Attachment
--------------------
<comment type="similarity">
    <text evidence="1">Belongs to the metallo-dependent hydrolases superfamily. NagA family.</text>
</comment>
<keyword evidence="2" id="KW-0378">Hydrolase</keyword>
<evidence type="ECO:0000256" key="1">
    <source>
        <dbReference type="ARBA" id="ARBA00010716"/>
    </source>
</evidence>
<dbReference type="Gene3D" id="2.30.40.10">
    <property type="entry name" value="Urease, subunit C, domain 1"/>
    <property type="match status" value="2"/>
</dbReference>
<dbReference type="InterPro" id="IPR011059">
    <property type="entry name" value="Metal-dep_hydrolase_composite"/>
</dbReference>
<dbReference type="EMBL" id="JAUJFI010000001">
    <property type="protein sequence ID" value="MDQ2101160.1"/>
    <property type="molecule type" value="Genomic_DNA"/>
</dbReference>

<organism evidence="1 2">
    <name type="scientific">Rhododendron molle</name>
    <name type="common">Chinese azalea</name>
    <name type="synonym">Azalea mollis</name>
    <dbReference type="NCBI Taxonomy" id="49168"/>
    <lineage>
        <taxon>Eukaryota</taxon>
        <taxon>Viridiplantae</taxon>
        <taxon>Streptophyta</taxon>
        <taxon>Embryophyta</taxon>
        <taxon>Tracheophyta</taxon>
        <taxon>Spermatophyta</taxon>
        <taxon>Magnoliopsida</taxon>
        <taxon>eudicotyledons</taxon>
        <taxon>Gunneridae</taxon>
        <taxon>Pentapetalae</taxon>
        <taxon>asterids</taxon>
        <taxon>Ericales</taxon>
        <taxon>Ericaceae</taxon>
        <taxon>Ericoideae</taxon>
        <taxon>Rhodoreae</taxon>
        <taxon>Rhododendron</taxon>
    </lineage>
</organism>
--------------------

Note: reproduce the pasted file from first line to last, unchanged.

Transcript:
<comment type="similarity">
    <text evidence="1">Belongs to the metallo-dependent hydrolases superfamily. NagA family.</text>
</comment>
<keyword evidence="2" id="KW-0378">Hydrolase</keyword>
<evidence type="ECO:0000256" key="1">
    <source>
        <dbReference type="ARBA" id="ARBA00010716"/>
    </source>
</evidence>
<dbReference type="Gene3D" id="2.30.40.10">
    <property type="entry name" value="Urease, subunit C, domain 1"/>
    <property type="match status" value="2"/>
</dbReference>
<dbReference type="InterPro" id="IPR011059">
    <property type="entry name" value="Metal-dep_hydrolase_composite"/>
</dbReference>
<dbReference type="EMBL" id="JAUJFI010000001">
    <property type="protein sequence ID" value="MDQ2101160.1"/>
    <property type="molecule type" value="Genomic_DNA"/>
</dbReference>

<organism evidence="1 2">
    <name type="scientific">Rhododendron molle</name>
    <name type="common">Chinese azalea</name>
    <name type="synonym">Azalea mollis</name>
    <dbReference type="NCBI Taxonomy" id="49168"/>
    <lineage>
        <taxon>Eukaryota</taxon>
        <taxon>Viridiplantae</taxon>
        <taxon>Streptophyta</taxon>
        <taxon>Embryophyta</taxon>
        <taxon>Tracheophyta</taxon>
        <taxon>Spermatophyta</taxon>
        <taxon>Magnoliopsida</taxon>
        <taxon>eudicotyledons</taxon>
        <taxon>Gunneridae</taxon>
        <taxon>Pentapetalae</taxon>
        <taxon>asterids</taxon>
        <taxon>Ericales</taxon>
        <taxon>Ericaceae</taxon>
        <taxon>Ericoideae</taxon>
        <taxon>Rhodoreae</taxon>
        <taxon>Rhododendron</taxon>
    </lineage>
</organism>